Because the management of bond mutual funds and ETFs tends to impact their holdings over time, they are unable to lock in a specific interest rate. Individual bonds will generally pay the same semi-annual fixed interest up until maturity, but a bond fund will generally issue monthly payments (dividends) that may change depending upon the decisions made at the portfolio-manager level. Bond funds that receive inflows during environments of falling interest rates could see their yields decrease as cash inflows would have to be invested in bonds offering lower rates, but an individual bond’s interest rate would stay the same. Investors who need consistent payments coupled with a known maturity date may prefer individual bonds.

Differing management styles also impact tax consequences1, which are different for individual bonds, bond ETFs, and bond mutual funds. Bond mutual funds may be impacted by decisions from the manager or redemptions from other investors and may generate unanticipated capital gains or losses. In the case of individual bonds and ETFs, the individual investor’s tax lots are taken into consideration to a much greater extent, and the decision to sell one of those lots stays at the individual account level.


Mutual funds, ETFs, and individual bonds are all important options for investors, but careful consideration of the various pros and cons must be contemplated when building a bond portfolio. In conclusion, there is no single answer when it comes to how to invest in bonds, and it is important to speak with your investment professional to determine which strategy may best fit your goals.

1 Wells Fargo and its affiliates are not legal or tax advisors. Be sure to consult your own legal or tax advisor before taking any action that may involve tax consequences.

Risks Considerations

Each asset class has its own risk and return characteristics. The level of risk associated with a particular investment or asset class generally correlates with the level of return the investment or asset class might achieve. Bonds are subject to market, interest rate, price, credit/default, liquidity, inflation and other risks. Prices tend to be inversely affected by changes in interest rates. High yield (junk) bonds have lower credit ratings and are subject to greater risk of default and greater principal risk. Municipal bonds offer interest payments exempt from federal taxes, and potentially state and local income taxes. Municipal bonds are subject to credit risk and potentially the Alternative Minimum Tax (AMT). Quality varies widely depending on the specific issuer. Municipal securities are also subject to legislative and regulatory risk which is the risk that a change in the tax code could affect the value of taxable or tax-exempt interest income.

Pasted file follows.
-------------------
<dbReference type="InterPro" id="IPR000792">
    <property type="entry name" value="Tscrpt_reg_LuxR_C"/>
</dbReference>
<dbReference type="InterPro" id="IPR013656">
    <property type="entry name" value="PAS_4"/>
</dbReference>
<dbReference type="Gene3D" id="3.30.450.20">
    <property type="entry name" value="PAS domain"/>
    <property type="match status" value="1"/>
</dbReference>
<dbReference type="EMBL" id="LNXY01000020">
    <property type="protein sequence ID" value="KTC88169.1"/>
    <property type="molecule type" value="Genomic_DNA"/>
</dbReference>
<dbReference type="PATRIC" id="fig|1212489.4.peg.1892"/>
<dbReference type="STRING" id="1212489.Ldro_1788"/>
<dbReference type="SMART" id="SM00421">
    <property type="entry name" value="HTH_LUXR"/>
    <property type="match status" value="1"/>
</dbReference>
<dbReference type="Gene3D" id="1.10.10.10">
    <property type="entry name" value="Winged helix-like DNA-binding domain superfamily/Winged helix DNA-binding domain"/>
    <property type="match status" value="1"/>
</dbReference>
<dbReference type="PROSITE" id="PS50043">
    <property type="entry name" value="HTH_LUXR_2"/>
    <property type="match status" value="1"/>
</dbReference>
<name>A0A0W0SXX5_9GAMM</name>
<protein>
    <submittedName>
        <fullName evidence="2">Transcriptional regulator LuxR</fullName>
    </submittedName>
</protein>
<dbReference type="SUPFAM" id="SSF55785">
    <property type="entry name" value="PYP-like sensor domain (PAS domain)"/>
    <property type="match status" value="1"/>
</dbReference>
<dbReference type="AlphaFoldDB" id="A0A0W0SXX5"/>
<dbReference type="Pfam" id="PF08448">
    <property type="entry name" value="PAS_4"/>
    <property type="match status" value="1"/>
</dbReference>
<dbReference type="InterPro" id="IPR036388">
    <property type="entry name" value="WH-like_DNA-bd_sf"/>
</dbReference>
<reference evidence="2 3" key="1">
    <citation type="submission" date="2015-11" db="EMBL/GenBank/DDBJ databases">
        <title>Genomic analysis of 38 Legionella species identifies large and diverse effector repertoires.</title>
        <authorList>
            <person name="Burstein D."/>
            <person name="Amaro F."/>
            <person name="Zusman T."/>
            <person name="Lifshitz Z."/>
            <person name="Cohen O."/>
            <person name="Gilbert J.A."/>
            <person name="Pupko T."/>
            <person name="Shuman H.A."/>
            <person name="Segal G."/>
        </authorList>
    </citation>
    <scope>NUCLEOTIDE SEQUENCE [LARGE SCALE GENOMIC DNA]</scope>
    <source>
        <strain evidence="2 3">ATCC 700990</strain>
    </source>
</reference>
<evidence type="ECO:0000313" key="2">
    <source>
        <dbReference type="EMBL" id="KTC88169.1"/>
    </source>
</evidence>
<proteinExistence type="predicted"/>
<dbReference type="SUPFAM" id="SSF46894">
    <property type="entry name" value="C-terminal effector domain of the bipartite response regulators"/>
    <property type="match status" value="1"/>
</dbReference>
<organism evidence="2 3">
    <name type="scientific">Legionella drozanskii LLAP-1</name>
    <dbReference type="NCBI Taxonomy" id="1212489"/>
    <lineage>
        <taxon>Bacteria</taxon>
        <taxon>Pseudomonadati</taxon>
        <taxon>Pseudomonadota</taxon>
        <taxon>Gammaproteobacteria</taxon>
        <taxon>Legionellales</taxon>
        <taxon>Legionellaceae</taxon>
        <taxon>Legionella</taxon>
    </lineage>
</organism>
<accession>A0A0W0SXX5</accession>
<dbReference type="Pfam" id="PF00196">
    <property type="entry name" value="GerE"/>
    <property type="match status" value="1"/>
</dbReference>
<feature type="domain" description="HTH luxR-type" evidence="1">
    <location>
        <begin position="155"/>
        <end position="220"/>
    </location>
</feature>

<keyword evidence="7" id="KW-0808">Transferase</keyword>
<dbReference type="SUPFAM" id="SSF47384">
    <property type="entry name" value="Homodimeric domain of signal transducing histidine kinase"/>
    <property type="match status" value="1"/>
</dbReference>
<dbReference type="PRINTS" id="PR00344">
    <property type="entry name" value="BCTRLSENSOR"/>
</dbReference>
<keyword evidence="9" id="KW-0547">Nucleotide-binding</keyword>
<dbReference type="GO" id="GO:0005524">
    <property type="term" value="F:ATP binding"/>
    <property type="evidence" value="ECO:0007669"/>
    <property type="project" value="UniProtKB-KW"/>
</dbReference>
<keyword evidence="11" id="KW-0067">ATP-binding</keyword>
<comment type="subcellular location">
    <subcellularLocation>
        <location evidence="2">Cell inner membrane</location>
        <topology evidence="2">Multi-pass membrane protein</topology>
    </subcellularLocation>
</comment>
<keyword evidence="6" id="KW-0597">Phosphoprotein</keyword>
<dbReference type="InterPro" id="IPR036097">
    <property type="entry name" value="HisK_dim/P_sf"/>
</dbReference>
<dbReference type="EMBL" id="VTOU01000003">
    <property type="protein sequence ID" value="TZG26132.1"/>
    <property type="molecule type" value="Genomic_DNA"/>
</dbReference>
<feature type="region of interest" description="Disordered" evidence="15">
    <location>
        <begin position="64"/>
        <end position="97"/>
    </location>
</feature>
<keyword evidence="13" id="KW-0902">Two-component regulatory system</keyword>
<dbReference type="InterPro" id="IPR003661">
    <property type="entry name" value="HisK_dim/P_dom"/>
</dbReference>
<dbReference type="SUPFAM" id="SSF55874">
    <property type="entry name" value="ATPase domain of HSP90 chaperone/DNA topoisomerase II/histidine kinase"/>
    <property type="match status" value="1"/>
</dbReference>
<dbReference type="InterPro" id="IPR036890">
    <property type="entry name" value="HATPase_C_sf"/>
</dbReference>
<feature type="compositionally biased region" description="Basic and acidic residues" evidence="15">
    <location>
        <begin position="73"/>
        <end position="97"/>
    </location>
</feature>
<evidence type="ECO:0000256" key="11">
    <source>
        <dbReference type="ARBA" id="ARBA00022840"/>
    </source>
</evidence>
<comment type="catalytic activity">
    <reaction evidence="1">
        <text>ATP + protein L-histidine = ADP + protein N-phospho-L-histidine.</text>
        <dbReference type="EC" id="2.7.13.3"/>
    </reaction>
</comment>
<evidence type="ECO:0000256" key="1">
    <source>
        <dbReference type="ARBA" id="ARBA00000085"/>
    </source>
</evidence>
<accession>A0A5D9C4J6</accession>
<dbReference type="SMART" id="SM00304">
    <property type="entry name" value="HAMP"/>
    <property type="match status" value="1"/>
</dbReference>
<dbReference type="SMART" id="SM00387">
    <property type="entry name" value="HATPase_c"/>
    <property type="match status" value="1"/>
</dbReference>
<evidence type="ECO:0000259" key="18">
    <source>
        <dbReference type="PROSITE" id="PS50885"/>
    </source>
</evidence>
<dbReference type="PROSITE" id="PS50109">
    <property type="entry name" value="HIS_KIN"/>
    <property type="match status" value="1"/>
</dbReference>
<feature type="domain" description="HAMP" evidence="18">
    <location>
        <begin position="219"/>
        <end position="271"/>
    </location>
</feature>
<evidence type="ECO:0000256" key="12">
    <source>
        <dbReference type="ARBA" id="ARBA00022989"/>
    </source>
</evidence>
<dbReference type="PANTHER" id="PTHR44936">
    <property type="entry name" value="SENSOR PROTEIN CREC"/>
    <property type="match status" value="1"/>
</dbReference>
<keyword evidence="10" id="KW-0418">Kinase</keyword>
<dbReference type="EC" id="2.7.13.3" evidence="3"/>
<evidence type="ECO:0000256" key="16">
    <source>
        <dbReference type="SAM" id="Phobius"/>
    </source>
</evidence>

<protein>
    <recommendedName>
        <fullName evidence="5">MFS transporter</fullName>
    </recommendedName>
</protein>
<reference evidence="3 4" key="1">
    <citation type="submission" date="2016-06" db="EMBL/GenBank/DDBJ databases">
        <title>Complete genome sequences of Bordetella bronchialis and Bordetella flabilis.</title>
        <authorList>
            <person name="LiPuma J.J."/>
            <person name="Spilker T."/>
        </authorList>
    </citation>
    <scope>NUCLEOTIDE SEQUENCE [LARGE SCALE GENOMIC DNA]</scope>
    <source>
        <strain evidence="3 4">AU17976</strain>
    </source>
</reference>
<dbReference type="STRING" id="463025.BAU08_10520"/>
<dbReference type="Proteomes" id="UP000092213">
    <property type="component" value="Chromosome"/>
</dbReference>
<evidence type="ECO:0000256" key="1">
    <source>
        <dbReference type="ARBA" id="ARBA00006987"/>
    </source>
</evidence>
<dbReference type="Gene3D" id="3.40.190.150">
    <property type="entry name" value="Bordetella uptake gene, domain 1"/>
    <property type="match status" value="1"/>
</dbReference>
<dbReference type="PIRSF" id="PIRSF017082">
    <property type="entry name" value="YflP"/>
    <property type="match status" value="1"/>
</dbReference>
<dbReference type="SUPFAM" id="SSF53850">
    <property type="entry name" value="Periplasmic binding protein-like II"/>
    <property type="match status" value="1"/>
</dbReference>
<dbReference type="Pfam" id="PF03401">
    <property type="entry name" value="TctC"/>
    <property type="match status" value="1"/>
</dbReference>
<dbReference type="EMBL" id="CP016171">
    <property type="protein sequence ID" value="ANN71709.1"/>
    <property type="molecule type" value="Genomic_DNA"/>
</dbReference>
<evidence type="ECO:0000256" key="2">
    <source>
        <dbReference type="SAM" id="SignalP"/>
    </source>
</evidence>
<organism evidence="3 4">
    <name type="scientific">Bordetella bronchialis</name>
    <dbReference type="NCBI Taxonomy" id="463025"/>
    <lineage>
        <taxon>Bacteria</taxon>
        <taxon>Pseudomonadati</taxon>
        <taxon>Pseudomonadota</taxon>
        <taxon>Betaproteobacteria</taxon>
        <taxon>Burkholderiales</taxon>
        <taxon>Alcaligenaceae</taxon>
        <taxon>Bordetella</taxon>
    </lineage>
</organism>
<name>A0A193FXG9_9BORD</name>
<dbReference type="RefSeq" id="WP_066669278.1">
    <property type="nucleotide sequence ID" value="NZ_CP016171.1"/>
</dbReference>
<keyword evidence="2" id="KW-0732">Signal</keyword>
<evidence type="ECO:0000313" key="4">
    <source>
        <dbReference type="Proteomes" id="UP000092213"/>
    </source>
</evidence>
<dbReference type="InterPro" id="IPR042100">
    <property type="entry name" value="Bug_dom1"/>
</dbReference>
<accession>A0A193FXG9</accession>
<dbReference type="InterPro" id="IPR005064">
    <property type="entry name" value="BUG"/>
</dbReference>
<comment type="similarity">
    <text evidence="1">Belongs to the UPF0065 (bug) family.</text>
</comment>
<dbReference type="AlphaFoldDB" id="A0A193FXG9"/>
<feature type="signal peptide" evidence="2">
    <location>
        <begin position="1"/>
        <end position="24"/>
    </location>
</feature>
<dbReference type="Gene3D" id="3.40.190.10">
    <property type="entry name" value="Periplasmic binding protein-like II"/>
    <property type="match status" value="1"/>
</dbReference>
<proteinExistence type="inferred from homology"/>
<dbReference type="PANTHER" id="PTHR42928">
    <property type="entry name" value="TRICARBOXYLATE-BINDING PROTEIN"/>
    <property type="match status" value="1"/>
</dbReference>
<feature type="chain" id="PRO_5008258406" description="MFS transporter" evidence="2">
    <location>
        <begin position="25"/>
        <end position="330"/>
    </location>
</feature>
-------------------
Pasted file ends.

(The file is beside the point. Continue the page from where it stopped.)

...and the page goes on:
The investment return and principal value of a mutual fund will fluctuate and shares, when sold, may be worth more or less than their original cost.

Exchange-traded funds are subject to substantially the same risks as individual ownership of the securities would entail. Investment returns may fluctuate and are subject to market volatility, so that an investor’s shares, when redeemed, or sold, may be worth more or less than their original cost.

General Disclosures

Global Investment Strategy (GIS) is a division of Wells Fargo Investment Institute, Inc. (WFII). WFII is a registered investment adviser and wholly owned subsidiary of Wells Fargo Bank, N.A., a bank affiliate of Wells Fargo & Company.

The information in this report was prepared by Global Investment Strategy. Opinions represent GIS’ opinion as of the date of this report and are for general information purposes only and are not intended to predict or guarantee the future performance of any individual security, market sector or the markets generally. GIS does not undertake to advise you of any change in its opinions or the information contained in this report. Wells Fargo & Company affiliates may issue reports or have opinions that are inconsistent with, and reach different conclusions from, this report.

The information contained herein constitutes general information and is not directed to, designed for, or individually tailored to, any particular investor or potential investor. This report is not intended to be a client-specific suitability or best interest analysis or recommendation, an offer to participate in any investment, or a recommendation to buy, hold or sell securities. Do not use this report as the sole basis for investment decisions. Do not select an asset class or investment product based on performance alone. Consider all relevant information, including your existing portfolio, investment objectives, risk tolerance, liquidity needs and investment time horizon. The material contained herein has been prepared from sources and data we believe to be reliable but we make no guarantee to its accuracy or completeness.

Wells Fargo Advisors is registered with the U.S. Securities and Exchange Commission and the Financial Industry Regulatory Authority, but is not licensed or registered with any financial services regulatory authority outside of the U.S. Non-U.S. residents who maintain U.S.-based financial services account(s) with Wells Fargo Advisors may not be afforded certain protections conferred by legislation and regulations in their country of residence in respect of any investments, investment transactions or communications made with Wells Fargo Advisors.